Thus far we have seen that one may employ geneivas da’as in order to acquire Torah knowledge and in order to make peace. Making peace is not so significant since we find other aveiros which one may ignore in order to achieve peace. For example the Gemoro notes that Hashem even allowed His name to be erased in order to bring peace between a husband and his wife.
We also find in the Gemoro (Eiruvin 51A) that one may employ geneivas da’as in order to impart correct Torah knowledge to others. The situation that the Gemoro discusses is where one amoro, in order to ensure that another amoro would rely on a leniency, cited a reliable source for the leniency even though he did not know that the reliable source had in fact ruled this way. However, since the amoro was certain that this was the correct ruling he was allowed to cite the reliable source for the ruling.
We find in the Gemoro many sources that one may use geneivas da’as in order to cause correct behavior. One case (Yevamos 106A) is where a brother-in-law wished to perform yibum and wed his deceased brother’s wife. Normally, this is a big mitzvah, but in this particular case the proper action was to perform chalitza and release his sister-in-law. The Gemoro ruled that in case the brother-in-law refuses to listen to the Rabbis and perform chalitza, the rabbis may tell him that if he will perform chalitza he will receive a large sum of money. However after he performs the chalitza they can inform him that he is not entitled to the money because they never intended to give him the money. Thus we see that deceit is allowed if the goal is to cause a person to act in a proper manner.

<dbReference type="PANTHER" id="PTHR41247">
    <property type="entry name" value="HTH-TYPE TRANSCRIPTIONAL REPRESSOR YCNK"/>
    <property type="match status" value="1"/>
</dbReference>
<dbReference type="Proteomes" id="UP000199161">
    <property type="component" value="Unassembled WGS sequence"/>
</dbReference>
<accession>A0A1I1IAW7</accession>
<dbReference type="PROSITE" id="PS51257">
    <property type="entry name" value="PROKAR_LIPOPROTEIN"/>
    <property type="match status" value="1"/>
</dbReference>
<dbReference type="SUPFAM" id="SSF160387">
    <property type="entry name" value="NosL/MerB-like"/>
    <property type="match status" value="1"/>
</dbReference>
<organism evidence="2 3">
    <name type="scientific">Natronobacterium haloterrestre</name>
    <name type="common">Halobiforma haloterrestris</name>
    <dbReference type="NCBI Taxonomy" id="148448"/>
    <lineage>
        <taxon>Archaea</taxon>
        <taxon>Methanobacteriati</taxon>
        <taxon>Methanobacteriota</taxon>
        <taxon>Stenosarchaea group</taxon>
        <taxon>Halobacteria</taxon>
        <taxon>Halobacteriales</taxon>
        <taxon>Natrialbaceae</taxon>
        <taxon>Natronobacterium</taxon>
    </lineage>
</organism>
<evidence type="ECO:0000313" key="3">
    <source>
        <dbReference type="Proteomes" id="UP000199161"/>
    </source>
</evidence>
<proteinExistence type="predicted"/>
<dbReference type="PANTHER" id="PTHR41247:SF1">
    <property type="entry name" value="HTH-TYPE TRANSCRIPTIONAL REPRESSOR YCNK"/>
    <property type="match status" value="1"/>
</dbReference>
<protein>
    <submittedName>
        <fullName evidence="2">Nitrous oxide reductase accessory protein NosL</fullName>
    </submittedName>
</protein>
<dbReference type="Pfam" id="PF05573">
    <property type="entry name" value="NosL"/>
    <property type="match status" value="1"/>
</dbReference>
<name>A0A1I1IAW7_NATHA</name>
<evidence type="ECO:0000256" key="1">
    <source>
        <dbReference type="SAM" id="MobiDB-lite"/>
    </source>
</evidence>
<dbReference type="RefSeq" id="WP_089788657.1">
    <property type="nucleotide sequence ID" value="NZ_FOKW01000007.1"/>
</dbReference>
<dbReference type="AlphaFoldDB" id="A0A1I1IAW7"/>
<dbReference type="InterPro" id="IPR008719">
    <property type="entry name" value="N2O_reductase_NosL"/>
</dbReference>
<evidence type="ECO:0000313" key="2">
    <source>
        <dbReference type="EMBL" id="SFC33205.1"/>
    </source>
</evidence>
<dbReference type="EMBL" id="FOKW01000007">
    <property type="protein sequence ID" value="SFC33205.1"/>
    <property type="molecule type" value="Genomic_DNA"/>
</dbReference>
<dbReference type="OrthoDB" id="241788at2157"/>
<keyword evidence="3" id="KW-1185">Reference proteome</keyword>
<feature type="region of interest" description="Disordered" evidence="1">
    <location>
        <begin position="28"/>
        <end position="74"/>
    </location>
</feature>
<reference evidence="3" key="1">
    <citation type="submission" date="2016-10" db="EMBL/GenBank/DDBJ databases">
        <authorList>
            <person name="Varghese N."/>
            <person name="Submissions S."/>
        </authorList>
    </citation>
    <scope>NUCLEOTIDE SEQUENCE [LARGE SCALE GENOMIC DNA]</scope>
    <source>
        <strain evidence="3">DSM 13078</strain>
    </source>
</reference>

Similarly in your situation, since the desire of the rabbonim and you is that the store and its employees should act in the proper manner, there is nothing amiss in using geneivas da’as in order to achieve that goal.
We note that your action was an act of geneivas da’as and the only reason it was proper is because the ends justify the means. This is so because even attributing one’s action to a secondary – but true – reason is considered falsehood. The source for this is the Maharsho who asks on the Gemoro (Yevamos 65B) that derives from Hashem’s telling Shmuel to tell everyone that he came to Bethlehem to sacrifice a korbon (Shmuel I chapter 16), that one may speak falsely for the sake of peace. He asks that Shmuel did bring a korbon when he came to Bethlehem so how do we see that one may speak falsely? He answers that since this was not the principal reason for his visit his statement was false. (Hashem’s entire suggestion to bring a korbon was geneivas da’as to hide the real reason for his visit.)
In conclusion: You acted properly when you told the proprietor that you bought by him because he listened to the rabbonim even though this was not the full truth, since the purpose of your deceit was to encourage proper behavior.